Have you ever brushed your teeth and looked in the sink and seen blood? Have you ever flossed and seen blood on your floss? Most importantly, do you know what this means?

The answer is simply: ‘Healthy gums don’t bleed.’ [1]

The intention of this post is to clear up the mystery around why gums bleed when we are cleaning our teeth, and what we can do about it. Bleeding is a sign of inflammation and it is a wonderfully obvious ‘red flag’ that your gums need extra attention. In dentistry, bleeding gums is one of several identifying features of gum disease. [2] It is not to be ignored!

Let’s look at just two aspects of gum health with a view to not seeing bleeding when we brush:

  1. How you care for your teeth at home
  2. Dietary and nutritional influences



Some people with gum disease can experience a remarkable improvement in gum health simply with improved technique for cleaning their teeth, and awareness of what they are doing. The aim of home care is to disrupt the soft plaque (oral biofilm) twice, every day. [3] Plaque is one word we use to describe a massive community of bacteria.

We could discuss toothbrush angles and how to hold the floss but you’d be best to ask your dental care provider to demonstrate these things on you with you watching in a mirror. For this article let’s consider some different tips!

Test with your tongue

Before you place the brush to the tooth, feel around your teeth with your tongue. Especially the top teeth along the side/back. Notice if it feels smooth, rough, furry – that rough furriness? That is plaque! After cleaning your teeth – feel it again. Is there a difference? There should be if you have brushed your teeth properly.

Use the mirror and watch what you are doing

Look at where you are placing the bristles of your toothbrush – they should be on the teeth and gums. To see better, use your free hand to move your lips and cheeks out of the way as needed.

Clean in-between first

Whether you use floss or an interdental brush, you are getting the most tedious part done first! All the ‘bits’ that come out get nicely brushed away after.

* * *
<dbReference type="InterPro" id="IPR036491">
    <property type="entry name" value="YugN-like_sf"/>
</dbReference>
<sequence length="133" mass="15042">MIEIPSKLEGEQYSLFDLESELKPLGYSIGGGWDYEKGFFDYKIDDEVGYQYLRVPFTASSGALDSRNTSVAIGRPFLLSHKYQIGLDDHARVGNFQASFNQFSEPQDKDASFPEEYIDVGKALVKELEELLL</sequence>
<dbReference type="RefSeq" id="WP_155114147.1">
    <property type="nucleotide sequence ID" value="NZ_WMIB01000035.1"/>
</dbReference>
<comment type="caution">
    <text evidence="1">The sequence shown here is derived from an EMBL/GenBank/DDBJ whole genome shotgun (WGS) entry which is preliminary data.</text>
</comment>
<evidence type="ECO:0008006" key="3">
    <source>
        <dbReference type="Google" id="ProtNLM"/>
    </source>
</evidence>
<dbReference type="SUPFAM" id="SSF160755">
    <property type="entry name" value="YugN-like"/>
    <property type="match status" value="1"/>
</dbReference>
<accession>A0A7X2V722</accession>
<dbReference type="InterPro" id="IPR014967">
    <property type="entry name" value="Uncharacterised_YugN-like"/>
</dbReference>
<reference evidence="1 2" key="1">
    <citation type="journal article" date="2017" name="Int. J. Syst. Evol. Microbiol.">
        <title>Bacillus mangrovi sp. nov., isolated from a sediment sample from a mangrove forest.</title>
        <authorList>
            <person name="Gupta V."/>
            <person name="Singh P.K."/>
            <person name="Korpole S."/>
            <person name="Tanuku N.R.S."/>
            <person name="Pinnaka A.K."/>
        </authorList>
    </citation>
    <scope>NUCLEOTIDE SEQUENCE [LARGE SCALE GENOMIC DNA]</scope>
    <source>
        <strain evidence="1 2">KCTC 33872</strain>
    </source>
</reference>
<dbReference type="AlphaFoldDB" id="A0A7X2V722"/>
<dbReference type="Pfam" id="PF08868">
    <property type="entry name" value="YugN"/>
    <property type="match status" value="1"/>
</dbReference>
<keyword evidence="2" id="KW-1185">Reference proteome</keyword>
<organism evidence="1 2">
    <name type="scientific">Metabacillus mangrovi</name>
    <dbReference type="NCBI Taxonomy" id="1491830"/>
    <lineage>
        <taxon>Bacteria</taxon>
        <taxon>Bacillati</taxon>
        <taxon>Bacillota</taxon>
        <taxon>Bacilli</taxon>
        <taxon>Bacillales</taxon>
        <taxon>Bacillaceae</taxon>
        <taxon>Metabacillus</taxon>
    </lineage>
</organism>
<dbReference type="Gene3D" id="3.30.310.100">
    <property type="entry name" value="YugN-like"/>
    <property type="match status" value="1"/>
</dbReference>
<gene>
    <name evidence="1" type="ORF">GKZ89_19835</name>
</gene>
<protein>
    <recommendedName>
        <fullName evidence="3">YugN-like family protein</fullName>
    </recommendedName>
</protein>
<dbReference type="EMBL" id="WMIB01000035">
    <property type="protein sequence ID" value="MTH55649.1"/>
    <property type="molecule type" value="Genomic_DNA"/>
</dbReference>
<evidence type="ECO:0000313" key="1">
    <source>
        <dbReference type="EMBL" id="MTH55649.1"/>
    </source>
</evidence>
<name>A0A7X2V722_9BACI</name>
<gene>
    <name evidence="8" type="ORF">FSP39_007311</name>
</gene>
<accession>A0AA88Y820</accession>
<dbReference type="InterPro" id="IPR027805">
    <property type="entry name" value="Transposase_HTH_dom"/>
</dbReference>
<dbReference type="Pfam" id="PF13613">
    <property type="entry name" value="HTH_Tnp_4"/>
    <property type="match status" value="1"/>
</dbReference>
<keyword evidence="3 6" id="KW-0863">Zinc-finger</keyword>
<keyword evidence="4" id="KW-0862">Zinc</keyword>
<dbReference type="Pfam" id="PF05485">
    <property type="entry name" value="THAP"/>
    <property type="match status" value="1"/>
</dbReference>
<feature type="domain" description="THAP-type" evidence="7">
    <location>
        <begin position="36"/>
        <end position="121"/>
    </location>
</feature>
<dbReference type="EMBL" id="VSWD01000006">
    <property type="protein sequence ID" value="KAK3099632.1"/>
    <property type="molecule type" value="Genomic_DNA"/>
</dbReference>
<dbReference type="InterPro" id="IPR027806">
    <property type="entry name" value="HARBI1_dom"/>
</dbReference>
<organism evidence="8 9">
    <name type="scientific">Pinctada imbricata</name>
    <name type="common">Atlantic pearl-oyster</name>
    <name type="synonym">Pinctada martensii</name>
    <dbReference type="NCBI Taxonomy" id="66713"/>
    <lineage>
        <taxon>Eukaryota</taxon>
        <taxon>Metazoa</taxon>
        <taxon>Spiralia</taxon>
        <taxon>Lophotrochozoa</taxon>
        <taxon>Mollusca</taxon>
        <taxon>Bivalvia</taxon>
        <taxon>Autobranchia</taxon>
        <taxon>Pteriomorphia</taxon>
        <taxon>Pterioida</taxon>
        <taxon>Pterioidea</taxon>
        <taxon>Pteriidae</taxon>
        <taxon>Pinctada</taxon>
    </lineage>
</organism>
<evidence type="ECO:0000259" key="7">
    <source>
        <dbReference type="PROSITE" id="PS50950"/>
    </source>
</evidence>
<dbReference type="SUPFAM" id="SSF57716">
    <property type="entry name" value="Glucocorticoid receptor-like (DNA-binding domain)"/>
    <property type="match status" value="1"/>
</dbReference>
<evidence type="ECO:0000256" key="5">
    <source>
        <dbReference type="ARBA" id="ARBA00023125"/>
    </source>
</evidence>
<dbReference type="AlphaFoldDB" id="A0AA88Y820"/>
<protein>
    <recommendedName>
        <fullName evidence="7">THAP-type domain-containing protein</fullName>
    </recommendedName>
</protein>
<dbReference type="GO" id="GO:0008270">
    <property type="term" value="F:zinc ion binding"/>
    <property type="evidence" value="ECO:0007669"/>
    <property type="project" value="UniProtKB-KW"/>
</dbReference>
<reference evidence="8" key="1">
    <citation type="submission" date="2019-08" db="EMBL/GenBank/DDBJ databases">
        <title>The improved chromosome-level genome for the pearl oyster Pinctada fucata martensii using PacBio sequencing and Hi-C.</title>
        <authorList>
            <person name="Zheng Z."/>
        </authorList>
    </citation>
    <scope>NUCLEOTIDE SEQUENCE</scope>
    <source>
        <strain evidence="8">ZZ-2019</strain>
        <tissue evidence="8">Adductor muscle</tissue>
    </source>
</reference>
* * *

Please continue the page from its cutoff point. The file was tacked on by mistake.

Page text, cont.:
Brushing too hard?

Yes, there is such a thing. However, understand that brushing too hard, or somehow injuring yourself with the toothbrush bristles, is highly unlikely the cause of bleeding gums. Brush gently, yet thoroughly. Bleeding is a sign of disease so don’t avoid brushing if you see it!

As you reflect on these things: What are you already doing? What could you tweak for a better result? Here, we’re trying to make improvement easy by building on a habit that you already have – brushing your teeth twice a day! At first, you may notice bleeding when you start to focus more on what you’re doing – this means that you’ve reached an area that needed it, so persevere! See if the bleeding stops after a week. Importantly, discuss gum health with your dentist or hygienist. Ask them how your gums are looking and what areas might need a bit more attention.


Diet & Nutrition

Diet and nutrition also influence gum health – let’s look into this a little more with an example.

A 2017 experimental study in Germany showed that dietary changes can have an impact on gum disease. The study was carried out on a group of adults who already had active gum disease and a high carbohydrate diet.

Several people of the group were to eat an ‘oral health optimised diet’. That diet was low-carb, and featured Omega-3’s, vitamins C and D, antioxidants, and fibre. The remaining people – the ‘control group’ – did not change their diet.

The results showed an improvement in gum health for the people who ate the ‘oral health’ diet. An improvement of around 50%. This is significant considering there were no instructions given on how they cleaned their teeth at home. In fact, all people in the study were only instructed not to clean in-between their teeth at all during the experiment. [4]

If you want to ‘sink your teeth into’ more info on diet and oral health a great read is The Dental Diet by Dr Steven Lin.

So, you can see that bleeding gums can be improved in more than one way. What could you do within your current routine to improve your gum health if you’ve noticed blood in the sink?

Do take note that gum disease is not just one thing but can be categorised into multiple types, stages and severities. [5] Here, we are speaking broadly – your dental practitioner will be able to assess you for gum disease and provide a diagnosis and individualised advice.